Moving Medicine Forward

In the words of President Kaler, “Excellence is a matrix, not a vector.”

For some of us, the first thing that comes to mind when we hear "matrix" is a rather dystopian action movie, so I am adding a (selectively edited) dictionary definition:

"an environment in which something develops"

The more I think about this idea, the more I find it applies to the Medical School.

Our mission, to combine our scientific and clinical strengths to deliver the best in innovative, accountable, compassionate care to our patients and to impact the field of medicine for all, definitely requires a matrix of support.

Clinical practice alone does not move the practice of medicine forward. Research does that. It provides the foundation for everything. Acting like roots, research spreads in all directions, sometimes back into the origins and functions of things, sometimes forward into new uses and applications, sometimes laterally as we attempt to repurpose things that have been already discovered. It anchors our efforts as the basis for education and training. It is the legacy of an academic institution.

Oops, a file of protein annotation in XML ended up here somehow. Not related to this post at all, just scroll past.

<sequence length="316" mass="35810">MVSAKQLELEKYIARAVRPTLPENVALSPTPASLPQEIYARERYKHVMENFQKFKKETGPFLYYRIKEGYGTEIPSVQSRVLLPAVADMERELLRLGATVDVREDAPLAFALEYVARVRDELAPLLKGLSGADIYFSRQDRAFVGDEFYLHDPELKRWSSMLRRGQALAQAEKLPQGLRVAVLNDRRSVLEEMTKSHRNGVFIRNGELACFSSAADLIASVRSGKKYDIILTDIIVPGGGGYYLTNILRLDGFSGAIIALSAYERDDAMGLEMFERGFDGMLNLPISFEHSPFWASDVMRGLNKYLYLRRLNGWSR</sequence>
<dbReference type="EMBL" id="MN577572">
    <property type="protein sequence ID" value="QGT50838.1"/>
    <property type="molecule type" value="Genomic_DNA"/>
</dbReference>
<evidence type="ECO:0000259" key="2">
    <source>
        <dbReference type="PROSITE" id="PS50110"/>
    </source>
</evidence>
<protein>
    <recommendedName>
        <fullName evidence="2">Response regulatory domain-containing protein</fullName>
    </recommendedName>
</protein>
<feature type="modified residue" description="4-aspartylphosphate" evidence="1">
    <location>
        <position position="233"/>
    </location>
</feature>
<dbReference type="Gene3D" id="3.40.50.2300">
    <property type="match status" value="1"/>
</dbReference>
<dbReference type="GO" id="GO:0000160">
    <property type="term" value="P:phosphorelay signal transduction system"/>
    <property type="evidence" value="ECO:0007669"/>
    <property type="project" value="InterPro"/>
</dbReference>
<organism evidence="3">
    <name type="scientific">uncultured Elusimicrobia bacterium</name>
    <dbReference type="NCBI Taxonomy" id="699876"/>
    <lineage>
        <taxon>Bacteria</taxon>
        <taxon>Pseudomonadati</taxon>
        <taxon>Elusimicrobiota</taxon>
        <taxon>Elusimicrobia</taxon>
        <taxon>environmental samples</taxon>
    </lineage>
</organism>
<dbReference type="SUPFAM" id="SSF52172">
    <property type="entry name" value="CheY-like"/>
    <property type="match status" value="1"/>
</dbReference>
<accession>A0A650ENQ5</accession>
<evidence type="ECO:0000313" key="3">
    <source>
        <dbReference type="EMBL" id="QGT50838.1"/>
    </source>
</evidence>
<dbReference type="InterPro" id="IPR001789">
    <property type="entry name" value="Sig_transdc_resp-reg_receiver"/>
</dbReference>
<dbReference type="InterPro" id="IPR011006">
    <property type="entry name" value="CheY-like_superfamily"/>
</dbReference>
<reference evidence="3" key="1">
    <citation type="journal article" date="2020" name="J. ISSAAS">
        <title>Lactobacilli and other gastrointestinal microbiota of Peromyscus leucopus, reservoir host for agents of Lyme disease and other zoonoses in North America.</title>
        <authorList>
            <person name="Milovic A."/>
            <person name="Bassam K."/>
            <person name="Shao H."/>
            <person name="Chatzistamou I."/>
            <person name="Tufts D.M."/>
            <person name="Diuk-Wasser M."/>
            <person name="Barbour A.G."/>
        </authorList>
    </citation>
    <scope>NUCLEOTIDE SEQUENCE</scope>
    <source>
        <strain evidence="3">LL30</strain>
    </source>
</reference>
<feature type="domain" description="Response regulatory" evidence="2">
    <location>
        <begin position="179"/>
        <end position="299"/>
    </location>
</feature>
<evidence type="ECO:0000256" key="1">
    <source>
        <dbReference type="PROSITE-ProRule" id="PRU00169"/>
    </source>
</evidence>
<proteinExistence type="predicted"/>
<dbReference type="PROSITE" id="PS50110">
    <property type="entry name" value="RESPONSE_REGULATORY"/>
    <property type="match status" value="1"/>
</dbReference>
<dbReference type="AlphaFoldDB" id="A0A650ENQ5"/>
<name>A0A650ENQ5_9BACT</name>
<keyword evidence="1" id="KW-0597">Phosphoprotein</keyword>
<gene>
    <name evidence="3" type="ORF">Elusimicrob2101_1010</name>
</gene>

Research is also key to our identity in the public’s mind. We are remembered for our discoveries, our firsts: the first heart-bypass machine, the first implantable pacemaker, the first successful unrelated bone marrow transplant, etc. It is foundational to our matrix and how we serve our community. This is the way we write ourselves into the fabric of history.

To give patients the best care, to find solutions when there are no therapies, and to provide hope for the future, we have to have active and rigorous research. We need the physician-scientist at the bedside, we need the interdisciplinary teams, we need fluency in basic and clinical science, we need to train and encourage the next generation of researchers. It is not enough to give patients the best-known therapies, we need to create better ones.

Jakub Tolar, MD, PhD
Dean of the Medical School, interim Vice President of the Health Sciences